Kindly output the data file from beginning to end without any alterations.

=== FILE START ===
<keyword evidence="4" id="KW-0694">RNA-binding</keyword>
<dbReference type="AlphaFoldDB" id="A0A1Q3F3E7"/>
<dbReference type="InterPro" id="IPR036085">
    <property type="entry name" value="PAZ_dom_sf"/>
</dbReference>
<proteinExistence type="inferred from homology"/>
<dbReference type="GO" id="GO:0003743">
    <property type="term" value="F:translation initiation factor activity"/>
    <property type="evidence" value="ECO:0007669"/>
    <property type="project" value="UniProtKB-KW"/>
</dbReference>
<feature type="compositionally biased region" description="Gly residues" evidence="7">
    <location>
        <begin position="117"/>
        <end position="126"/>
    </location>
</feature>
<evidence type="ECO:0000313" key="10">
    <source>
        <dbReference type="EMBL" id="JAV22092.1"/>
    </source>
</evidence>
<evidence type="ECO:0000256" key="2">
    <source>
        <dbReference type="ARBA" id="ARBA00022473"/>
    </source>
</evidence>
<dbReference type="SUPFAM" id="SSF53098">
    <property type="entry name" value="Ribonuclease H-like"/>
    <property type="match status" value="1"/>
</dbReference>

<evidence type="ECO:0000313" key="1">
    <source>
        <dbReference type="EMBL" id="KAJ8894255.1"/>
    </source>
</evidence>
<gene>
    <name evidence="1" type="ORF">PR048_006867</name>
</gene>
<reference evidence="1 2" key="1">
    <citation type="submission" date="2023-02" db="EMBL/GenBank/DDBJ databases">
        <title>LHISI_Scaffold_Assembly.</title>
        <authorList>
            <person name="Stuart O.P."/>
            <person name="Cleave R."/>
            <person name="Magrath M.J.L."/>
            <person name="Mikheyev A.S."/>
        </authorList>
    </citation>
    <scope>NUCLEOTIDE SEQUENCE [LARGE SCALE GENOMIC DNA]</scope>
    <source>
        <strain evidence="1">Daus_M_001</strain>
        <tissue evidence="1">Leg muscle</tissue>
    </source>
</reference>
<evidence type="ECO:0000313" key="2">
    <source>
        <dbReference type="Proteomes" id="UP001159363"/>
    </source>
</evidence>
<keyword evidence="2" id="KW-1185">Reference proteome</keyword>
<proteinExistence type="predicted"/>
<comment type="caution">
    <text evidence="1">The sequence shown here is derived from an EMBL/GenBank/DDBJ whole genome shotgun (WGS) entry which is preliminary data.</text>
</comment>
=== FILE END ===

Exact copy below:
<keyword evidence="4" id="KW-0694">RNA-binding</keyword>
<dbReference type="AlphaFoldDB" id="A0A1Q3F3E7"/>
<dbReference type="InterPro" id="IPR036085">
    <property type="entry name" value="PAZ_dom_sf"/>
</dbReference>
<proteinExistence type="inferred from homology"/>
<dbReference type="GO" id="GO:0003743">
    <property type="term" value="F:translation initiation factor activity"/>
    <property type="evidence" value="ECO:0007669"/>
    <property type="project" value="UniProtKB-KW"/>
</dbReference>
<feature type="compositionally biased region" description="Gly residues" evidence="7">
    <location>
        <begin position="117"/>
        <end position="126"/>
    </location>
</feature>
<evidence type="ECO:0000313" key="10">
    <source>
        <dbReference type="EMBL" id="JAV22092.1"/>
    </source>
</evidence>
<evidence type="ECO:0000256" key="2">
    <source>
        <dbReference type="ARBA" id="ARBA00022473"/>
    </source>
</evidence>
<dbReference type="SUPFAM" id="SSF53098">
    <property type="entry name" value="Ribonuclease H-like"/>
    <property type="match status" value="1"/>
</dbReference>

<evidence type="ECO:0000313" key="1">
    <source>
        <dbReference type="EMBL" id="KAJ8894255.1"/>
    </source>
</evidence>
<gene>
    <name evidence="1" type="ORF">PR048_006867</name>
</gene>
<reference evidence="1 2" key="1">
    <citation type="submission" date="2023-02" db="EMBL/GenBank/DDBJ databases">
        <title>LHISI_Scaffold_Assembly.</title>
        <authorList>
            <person name="Stuart O.P."/>
            <person name="Cleave R."/>
            <person name="Magrath M.J.L."/>
            <person name="Mikheyev A.S."/>
        </authorList>
    </citation>
    <scope>NUCLEOTIDE SEQUENCE [LARGE SCALE GENOMIC DNA]</scope>
    <source>
        <strain evidence="1">Daus_M_001</strain>
        <tissue evidence="1">Leg muscle</tissue>
    </source>
</reference>
<evidence type="ECO:0000313" key="2">
    <source>
        <dbReference type="Proteomes" id="UP001159363"/>
    </source>
</evidence>
<keyword evidence="2" id="KW-1185">Reference proteome</keyword>
<proteinExistence type="predicted"/>
<comment type="caution">
    <text evidence="1">The sequence shown here is derived from an EMBL/GenBank/DDBJ whole genome shotgun (WGS) entry which is preliminary data.</text>
</comment>